Tuesday, February 21, 2006
Crown of Thorns
Since I retired in June I've read nothing at all serious, and have been so busy-busy that I feel I've neglected thought and meditation in favour of action. Here, I've rediscovered space - mental space and physical space. The TV is so poor and so broken by advertising that I have not the slightest desire to watch it. There is time to go to bed early - and there is time to read. I've been reading Ivan Mann's thoughtful book "A Double Thirst" on our response to suffering, and I've been allowing the silence to soak into me and still all surface thought. The results are exciting and challenging.
However, at the same time I'm aware of the woman in the next-door house. She plays loud pop music all the time she's at home. The endless repetition of the pounding beat is maddening. Her dog barks a lot. It's as if the silent hills and the noise of crickets in the long dead grass beyond the garden are perhaps too much for her. I'm very aware of this essentially northern European culture sitting in the middle of this sparsely-populated land, where the buzzards swoop over the empty hills and the thorn bushes tear at the intruder. This neighbour shuts out the silence with electronic rhythm.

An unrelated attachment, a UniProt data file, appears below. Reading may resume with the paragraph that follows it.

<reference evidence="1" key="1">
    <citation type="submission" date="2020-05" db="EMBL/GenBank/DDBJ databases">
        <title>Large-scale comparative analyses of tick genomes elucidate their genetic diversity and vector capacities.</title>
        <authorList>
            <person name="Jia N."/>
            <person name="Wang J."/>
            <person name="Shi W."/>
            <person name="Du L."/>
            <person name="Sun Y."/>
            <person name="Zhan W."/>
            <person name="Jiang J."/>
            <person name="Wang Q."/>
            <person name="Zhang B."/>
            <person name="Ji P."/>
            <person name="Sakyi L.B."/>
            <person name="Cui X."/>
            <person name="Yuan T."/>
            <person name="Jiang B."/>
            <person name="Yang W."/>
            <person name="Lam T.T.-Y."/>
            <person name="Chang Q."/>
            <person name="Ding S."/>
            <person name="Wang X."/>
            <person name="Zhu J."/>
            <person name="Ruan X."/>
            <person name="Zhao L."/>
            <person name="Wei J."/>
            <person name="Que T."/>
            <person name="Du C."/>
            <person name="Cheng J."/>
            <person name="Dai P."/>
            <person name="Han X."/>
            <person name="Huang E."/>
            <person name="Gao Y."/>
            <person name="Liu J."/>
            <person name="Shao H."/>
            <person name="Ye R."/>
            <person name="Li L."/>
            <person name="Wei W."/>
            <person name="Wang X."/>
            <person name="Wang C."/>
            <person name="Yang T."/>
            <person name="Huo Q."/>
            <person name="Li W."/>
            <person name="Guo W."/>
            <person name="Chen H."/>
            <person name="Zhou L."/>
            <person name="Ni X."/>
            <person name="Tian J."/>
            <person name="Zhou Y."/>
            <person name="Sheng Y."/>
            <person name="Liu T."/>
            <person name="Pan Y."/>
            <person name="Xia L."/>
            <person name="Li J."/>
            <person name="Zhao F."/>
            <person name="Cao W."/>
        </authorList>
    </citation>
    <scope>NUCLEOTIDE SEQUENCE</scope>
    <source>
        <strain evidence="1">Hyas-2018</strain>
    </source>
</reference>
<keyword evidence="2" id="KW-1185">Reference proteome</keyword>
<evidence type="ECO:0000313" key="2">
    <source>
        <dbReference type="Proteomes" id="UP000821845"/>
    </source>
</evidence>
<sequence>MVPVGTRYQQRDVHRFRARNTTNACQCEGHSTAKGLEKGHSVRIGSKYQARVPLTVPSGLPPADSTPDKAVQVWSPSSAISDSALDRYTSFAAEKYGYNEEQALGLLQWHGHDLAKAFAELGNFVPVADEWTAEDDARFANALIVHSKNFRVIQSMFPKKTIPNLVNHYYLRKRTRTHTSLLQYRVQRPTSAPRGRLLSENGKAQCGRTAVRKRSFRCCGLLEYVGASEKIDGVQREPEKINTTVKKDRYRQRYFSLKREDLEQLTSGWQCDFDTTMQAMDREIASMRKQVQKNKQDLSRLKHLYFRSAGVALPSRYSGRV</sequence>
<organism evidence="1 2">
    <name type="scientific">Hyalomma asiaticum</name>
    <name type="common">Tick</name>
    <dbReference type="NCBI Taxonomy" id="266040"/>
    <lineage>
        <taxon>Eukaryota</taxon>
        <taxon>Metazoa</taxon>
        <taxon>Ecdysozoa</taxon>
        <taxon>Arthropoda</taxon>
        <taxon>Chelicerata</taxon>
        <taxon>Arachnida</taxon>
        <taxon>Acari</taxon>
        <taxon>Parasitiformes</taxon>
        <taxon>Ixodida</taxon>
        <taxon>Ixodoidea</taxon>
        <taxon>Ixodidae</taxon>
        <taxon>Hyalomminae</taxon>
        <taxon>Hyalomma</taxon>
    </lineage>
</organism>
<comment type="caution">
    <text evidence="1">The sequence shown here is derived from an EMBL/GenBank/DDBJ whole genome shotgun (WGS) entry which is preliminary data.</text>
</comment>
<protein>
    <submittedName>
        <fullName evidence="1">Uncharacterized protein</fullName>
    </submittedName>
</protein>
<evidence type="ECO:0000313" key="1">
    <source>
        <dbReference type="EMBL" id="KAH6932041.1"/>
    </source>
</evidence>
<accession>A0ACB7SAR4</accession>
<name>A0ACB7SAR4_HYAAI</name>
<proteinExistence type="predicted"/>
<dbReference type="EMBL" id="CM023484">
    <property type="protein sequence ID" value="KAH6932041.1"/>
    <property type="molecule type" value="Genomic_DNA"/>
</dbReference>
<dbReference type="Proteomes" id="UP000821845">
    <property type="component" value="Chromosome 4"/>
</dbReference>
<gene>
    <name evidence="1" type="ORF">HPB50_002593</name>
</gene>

We've lost much of this silence. True, you can walk all afternoon in Argyll and see no-one, just as you can here. But the sense of being alone in the desert takes me back to a time and a place I never knew - and yet a place which is familiar and necessary.
There are more usual photos on Flickr - you can see them be clicking on the one shown here. But this one is special.